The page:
There are ample lessons in Madison v. Marbury and States v. Sebellius for the Honorable Justices of Pakistan’s Supreme Court to draw upon and find it within themselves to do the right thing in this very challenging time for the country.

CJ John Roberts probably said it the best in his majority decision on States vs. Sebellius when he wrote, “every reasonable construction must be resorted to, in order to save a statute from unconstitutionality,” i.e. the Judiciary must go to great lengths to uphold the doings of a duly elected legislature even if it has to look the other way.

In pursuing truth and justice against an executive unwilling to obey, Pakistan’s Supreme Court has inadvertently taken Pakistan to the brink. It must now also bear the responsibility of bringing the country back to at least a semblance of governance and normalcy.

As this drama plays out in the next few days and weeks, the Court's failing to extricate itself from the current crisis of its own making will thrust the country into an even deeper crisis whose political and economic costs this country can ill-afford.

The Big Picture

What has been going on the Constitution Avenue for well over a month now is not just tragic but also comical. The Election Commission's position on why elections are not possible within the 90 day period stipulated in the Constitution is far from the actual reality. The excuse of not having enough money or security personnel to hold elections in Punjab is designed precisely as a weak argument to, perhaps, allow for it to be denied.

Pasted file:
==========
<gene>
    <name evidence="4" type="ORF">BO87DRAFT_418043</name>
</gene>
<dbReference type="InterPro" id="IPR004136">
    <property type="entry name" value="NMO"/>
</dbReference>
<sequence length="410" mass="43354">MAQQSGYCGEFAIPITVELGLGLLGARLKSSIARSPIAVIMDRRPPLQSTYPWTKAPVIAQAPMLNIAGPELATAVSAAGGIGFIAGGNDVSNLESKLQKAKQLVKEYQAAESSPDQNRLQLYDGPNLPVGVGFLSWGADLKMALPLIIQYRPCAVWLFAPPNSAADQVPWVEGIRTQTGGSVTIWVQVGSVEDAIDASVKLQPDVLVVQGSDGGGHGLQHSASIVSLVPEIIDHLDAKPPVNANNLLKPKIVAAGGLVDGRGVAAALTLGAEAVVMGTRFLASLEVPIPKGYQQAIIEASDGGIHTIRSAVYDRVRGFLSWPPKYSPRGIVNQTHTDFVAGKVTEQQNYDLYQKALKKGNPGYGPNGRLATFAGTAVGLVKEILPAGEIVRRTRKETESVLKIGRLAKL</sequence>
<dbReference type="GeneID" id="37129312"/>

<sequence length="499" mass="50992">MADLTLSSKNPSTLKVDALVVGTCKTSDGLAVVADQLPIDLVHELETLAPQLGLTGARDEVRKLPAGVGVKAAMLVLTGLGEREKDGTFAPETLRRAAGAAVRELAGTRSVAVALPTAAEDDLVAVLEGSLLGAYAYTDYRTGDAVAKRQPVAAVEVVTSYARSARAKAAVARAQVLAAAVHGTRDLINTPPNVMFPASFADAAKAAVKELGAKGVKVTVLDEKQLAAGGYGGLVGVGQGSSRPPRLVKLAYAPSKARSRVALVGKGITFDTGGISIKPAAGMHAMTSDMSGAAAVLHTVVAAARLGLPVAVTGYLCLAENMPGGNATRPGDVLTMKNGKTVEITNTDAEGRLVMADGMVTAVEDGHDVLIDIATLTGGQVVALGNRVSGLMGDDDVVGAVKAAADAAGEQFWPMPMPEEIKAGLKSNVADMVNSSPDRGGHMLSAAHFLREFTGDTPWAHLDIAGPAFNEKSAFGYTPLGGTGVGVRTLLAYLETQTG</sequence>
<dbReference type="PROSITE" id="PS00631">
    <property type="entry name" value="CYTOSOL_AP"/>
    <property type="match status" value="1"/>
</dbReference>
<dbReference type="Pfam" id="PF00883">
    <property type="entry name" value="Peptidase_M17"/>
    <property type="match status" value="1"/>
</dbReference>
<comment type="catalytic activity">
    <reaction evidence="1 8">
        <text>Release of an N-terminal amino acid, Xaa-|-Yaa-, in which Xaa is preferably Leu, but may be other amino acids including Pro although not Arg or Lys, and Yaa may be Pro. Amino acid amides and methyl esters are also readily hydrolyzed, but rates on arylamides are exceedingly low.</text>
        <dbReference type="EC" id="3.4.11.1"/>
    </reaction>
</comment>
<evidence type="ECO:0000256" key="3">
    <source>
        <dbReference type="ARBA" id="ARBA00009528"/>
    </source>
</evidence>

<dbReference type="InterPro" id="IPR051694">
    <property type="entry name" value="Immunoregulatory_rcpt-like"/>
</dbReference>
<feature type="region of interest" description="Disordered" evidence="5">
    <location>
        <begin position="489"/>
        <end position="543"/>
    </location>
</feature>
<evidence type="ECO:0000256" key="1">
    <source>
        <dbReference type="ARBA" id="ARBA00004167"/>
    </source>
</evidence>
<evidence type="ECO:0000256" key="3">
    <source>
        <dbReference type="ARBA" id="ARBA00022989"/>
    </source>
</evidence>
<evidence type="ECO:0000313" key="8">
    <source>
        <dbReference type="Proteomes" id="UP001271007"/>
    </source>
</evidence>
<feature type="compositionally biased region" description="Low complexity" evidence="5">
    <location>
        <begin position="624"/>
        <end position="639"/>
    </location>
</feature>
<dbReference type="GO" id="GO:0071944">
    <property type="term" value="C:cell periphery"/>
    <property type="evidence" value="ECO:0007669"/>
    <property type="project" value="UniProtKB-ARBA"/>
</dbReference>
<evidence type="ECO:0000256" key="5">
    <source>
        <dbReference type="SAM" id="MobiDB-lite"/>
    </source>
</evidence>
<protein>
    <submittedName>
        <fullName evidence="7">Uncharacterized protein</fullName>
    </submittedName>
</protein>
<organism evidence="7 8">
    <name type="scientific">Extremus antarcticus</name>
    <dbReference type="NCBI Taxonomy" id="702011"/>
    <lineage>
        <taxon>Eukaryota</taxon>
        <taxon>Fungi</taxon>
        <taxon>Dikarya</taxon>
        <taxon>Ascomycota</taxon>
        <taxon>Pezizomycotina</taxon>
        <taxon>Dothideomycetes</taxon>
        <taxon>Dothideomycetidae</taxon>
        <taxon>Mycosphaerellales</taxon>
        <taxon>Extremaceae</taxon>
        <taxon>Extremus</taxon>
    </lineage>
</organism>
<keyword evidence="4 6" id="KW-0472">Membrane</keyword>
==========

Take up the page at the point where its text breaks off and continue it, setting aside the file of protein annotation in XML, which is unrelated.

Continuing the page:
Why did the Election Commission not take the stronger and more realistic position that it cannot hold Elections in two provinces today without biasing the upcoming elections of the National Assembly is for anybody's guess. The Government certainly, but belatedly, has taken this view which is much closer to the truth and the one and only legitimate argument for delaying provincial elections in Punjab and KP.

But that is not what is under debate in our Supreme Court where the Justices on the bench have hung onto the weak argument and have refused to entertain other questions and possibilities even when raised by other justices.

This is quintessentially the kind of 'noora kushti' that usually happens in our power corridors when the intention is not to decide a matter on merit but to rule via technicalities.

The Supreme Court has had ample opportunity to extricate itself from the crisis that it has unfortunately brought upon itself.

First, after giving the erroneous interpretation of Article 63-A that disqualified MPAs for a vote that they didn't cast, and accepting that the Justices may have unknowingly made an error in judgement, the Honorable Court decided not to make amends thus bringing the country to where it stands today.

Second, by not entertaining additional questions posed by other members of the bench and focussing instead on a obviously weaker argument put forth by the Election Commission, the Honorable Court lost another opportunity to reverse its earlier misdoing.

Finally, by denying the government's demand for a full-bench, and continuing ahead with a 4-3, 3-2, and then 3-0 verdict, the Honorable Court all but lost the final opportunity for redemption.

What is scheduled to happen in the days and weeks ahead, so far, does not give one confidence that CJ has been able to bridge the divide within the Honorable Court and rule justly with the concurrence of the full power of a united Court.

The future looks quite bleak for Pakistan as division, polarisation, and dysfunction of all actors of the Pakistani state becomes more extreme, Some actor - ideally the Supreme Court - needs to come to the rescue and resolve the matter in a manner that is just and mutually acceptable to all.

Until then the nightmare on Constitution Avenue and the exorcism of the Pakistani state shall be the unfortunate spectacle for the entire world to see.

The author is a public policy analyst, researcher, and commentator. Email: